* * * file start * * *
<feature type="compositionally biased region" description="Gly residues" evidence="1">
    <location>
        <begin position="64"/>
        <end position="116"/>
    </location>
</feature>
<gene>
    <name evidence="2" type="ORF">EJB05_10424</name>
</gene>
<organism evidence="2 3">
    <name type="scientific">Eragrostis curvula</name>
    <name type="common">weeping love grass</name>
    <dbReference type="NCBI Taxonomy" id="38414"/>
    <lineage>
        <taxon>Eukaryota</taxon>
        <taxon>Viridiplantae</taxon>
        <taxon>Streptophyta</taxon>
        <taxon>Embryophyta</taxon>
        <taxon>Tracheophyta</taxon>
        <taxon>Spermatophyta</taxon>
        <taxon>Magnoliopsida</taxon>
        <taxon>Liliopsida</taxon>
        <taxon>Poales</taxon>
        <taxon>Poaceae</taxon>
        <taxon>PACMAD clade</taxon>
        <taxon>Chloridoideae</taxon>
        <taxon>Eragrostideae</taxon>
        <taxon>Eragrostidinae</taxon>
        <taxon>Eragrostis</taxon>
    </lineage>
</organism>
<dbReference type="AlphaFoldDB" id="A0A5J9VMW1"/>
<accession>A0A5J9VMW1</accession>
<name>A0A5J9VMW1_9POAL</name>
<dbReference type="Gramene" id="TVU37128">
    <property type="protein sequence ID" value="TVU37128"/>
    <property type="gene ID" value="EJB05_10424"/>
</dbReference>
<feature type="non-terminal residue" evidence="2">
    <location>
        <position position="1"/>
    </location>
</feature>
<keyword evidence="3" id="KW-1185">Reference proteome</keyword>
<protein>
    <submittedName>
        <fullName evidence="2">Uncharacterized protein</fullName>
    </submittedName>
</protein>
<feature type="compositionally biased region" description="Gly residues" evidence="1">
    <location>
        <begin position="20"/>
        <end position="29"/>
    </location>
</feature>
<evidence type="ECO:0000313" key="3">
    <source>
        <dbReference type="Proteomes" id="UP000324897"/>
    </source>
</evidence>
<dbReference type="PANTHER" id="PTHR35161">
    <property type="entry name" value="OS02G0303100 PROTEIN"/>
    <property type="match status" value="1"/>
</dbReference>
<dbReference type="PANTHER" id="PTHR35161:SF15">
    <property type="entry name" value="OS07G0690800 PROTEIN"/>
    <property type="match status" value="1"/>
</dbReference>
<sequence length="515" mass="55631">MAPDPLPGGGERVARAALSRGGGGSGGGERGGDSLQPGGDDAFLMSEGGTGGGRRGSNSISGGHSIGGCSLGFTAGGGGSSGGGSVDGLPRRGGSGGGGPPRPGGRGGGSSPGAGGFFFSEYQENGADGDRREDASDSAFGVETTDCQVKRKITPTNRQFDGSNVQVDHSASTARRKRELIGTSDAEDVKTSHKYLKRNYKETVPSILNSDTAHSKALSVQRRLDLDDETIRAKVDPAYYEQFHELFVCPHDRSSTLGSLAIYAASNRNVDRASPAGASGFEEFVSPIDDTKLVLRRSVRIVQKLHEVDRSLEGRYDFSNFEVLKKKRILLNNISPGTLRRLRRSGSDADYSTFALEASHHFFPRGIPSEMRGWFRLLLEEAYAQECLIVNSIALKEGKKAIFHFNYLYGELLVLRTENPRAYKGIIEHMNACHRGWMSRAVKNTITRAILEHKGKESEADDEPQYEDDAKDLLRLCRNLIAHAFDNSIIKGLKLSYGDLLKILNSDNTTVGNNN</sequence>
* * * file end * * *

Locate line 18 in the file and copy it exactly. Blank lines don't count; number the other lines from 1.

        <taxon>Embryophyta</taxon>